R. Kraklewetz, "Limiting the Usefulness of the Section 261 Rebate", Sales and Use Tax, Vol. III, No. 4, 1998, p. 169.
Subsection 261(1) - Rebate of Payment Made in Error
The registrant, in its capacity as a licensed customs broker, overpaid GST on goods it brought into Canada on behalf of persons to whom it had delivered shipments from outside of Canada. It reported the overpayments in its monthly GST returns by deducting the amount of the overpayments from its own GST liability as a supplier of goods and services.
In finding that this approach to obtaining a refund of the overpaid GST was authorized under 261(1), Rothstein, J. rejected a submission that the only person entitled to a rebate is the person who is liable to pay the GST.
The appellant was a medical clinic which billed OHIP for the exempt services rendered by the physicians, who worked as independent contractors at the clinic. Of the sums collected, 40% were retained by it as the agreed consideration for its services, and the balance of 60% was paid to the physicians – except that the clinic deducted from this payment to an amount calculated as 7% GST on the (40%) value of its services. The clinic claimed a rebate of this GST amount under s. 261 on the basis that it represented an amount of net tax paid in error. In finding that the clinic did not have standing to bring the s. 261 rebate application, Desjardins JA stated (at para. 7):
The appellant, which collected the GST and was obliged to remit it, did not bear the burden of the payment of the tax. It is not the person described in section 261 as authorized to claim the rebate.
Gagnon v. Amazon.com Inc., 2019 QCCA 1166
The class-action plaintiffs sought damages equal to the GST and QST that had been erroneously charged to them on their purchases from the defendant (Amazon). The class-action plaintiffs sought damages equal to the GST and QST that had been erroneously charged to them on their purchases from the defendant (Amazon). The two year period for applying to the ARQ for a refund under ETA s. 261 (and under the Quebec equivalent) had expired. The plaintiffs alleged that the Amazon invoices were “deceptive,” and relied on s. 227.1 of the Consumer Protection Act (Quebec), which provided:
No person may, by any means whatever, make false or misleading representations concerning the existence, charge, amount or rate of duties payable under a federal or provincial statute.
The Superior Court Justice of first instance had found that the claim was in substance for the recovery of GST and QST, being matters exclusively within the jurisdiction of the Tax Court of Canada and the Court of Quebec, respectively, so that this part of the plaintiffs’ claim was struck.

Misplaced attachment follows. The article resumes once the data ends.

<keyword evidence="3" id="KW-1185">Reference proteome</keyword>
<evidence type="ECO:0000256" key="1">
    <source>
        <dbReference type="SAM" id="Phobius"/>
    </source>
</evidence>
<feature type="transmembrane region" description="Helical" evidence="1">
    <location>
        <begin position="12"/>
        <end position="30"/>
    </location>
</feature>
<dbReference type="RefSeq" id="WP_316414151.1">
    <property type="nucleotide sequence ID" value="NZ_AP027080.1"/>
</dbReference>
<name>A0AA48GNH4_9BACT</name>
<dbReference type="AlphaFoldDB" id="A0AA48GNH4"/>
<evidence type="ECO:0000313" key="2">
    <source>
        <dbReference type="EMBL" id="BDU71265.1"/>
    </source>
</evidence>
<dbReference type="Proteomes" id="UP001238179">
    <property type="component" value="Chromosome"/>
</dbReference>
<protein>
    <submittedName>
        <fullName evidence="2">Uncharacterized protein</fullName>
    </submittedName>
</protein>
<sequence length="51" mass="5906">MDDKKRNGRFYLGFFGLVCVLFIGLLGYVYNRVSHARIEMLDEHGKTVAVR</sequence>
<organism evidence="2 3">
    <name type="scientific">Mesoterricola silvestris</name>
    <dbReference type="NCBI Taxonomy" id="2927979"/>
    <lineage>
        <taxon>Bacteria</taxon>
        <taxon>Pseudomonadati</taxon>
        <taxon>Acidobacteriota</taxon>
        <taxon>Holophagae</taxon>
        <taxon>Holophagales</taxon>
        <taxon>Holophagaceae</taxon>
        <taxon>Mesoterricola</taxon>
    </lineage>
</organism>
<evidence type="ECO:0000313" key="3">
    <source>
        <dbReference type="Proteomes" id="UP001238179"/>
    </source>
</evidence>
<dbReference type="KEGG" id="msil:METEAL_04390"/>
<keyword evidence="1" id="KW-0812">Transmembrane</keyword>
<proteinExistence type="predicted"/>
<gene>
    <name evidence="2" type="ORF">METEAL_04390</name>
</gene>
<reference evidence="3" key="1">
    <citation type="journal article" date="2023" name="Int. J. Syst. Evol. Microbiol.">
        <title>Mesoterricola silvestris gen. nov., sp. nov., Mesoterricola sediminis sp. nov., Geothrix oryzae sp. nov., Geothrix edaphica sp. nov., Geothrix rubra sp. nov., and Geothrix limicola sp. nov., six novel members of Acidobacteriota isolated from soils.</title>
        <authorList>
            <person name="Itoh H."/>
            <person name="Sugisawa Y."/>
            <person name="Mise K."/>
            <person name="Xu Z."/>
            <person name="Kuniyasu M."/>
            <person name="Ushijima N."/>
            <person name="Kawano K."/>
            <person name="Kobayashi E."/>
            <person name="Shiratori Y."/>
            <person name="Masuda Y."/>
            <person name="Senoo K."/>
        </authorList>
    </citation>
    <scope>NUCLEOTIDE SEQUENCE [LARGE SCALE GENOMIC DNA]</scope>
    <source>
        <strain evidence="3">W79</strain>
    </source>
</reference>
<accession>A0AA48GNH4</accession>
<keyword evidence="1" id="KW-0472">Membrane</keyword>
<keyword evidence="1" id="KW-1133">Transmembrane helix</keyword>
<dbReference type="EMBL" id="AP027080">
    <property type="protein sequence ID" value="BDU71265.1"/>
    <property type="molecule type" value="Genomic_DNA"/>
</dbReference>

In reversing this finding and restoring the plaintiffs’ pleaded cause of action, Marcotte JCA stated (at paras. 44-46, TaxInterpretations translation):
[I]s the proposed class action actually grounded in civil liability, rather than being a disguised attempt to receive a tax refund to which the members no longer have a right?
If the alleged fault of the respondents rested solely on the erroneous collection of taxes on products sold, it could be concluded that the recourse sought attempted to circumvent the ETA and STA ….
However, here, to the extent that the alleged failure relates to a deceptive invoicing practice contrary to the CPA, and not simply to the collection of taxes on exempt products, I consider that the Superior Court remained competent to be seized of such action.
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|Tax Topics - Other Legislation/Constitution - Federal - Tax Court of Canada Act - Section 12||allowing class action for deceptively collecting GST on exempt products did not trench on Tax Court's jurisdiction||219|
Rip J found that the appellant (SNF) was not entitled to ITCs in the case of one of the suppliers because it did not exercise proper care in verifying that the person was a legitimate supplier. He then stated (at para. 84):
The amounts paid to Ms. Bergeron were paid by error but by error due to SNF's own negligence. I cannot view section 261… as contemplating a rebate on an error caused by the author's own inattention and carelessness. Entitlement to a rebate in either situation would open a Pandora's box of dubious and baseless claims, claims the legislator never heard of, much less contemplated.
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|Tax Topics - Excise Tax Act - Section 169 - Subsection 169(4)||ITCs where reasonable efforts to verify suppliers and registration numbers, where GST not remitted||360|
|Tax Topics - Excise Tax Act - Regulations - Input Tax Credit Information (GST/HST) Regulations - Section 2 - Intermediary||intermediary need not carry on business and may be a nominee||125|
|Tax Topics - General Concepts - Agency||"prête‑nom" contract is a valid contract||197|
An unregistered non-resident corporation (USCo) provides consulting services to a Canadian financial institution for use exclusively in its exempt activities, so that the financial institution self-assessed Division IV tax on the fees. In late 2016, CRA determined that USCo had been carrying on business in Canada, registered it effective July 1, 2013, and assessed USCo for GST/HST not collected for the periods from then onwards. USCo is seeking to recover the amount assessed by charging the GST/HST to the financial institution.
(a) Would the financial institution be able to claim rebates to recover the tax self-assessed as tax paid in error under s. 261 (within the normal two year limitation period)?
(b) Does CRA have an administrative policy similar to P-131R to address the collection of tax in these circumstances?
(a) [Except] where the return that included the amount self-assessed as Division IV tax has been previously assessed, the financial institution… would be entitled to claim a tax paid in error rebate under section 261 in respect of the amount self-assessed as Division IV tax.
However, where the financial institution can demonstrate that it has or had a liability under Division II for the amount in question and therefore was not required to self-assess under Division IV, the financial institution would be able to request to have its return reassessed in order to have the amount that was originally included as Division IV tax removed and refunded to the financial institution subject to the applicable legislative time limit.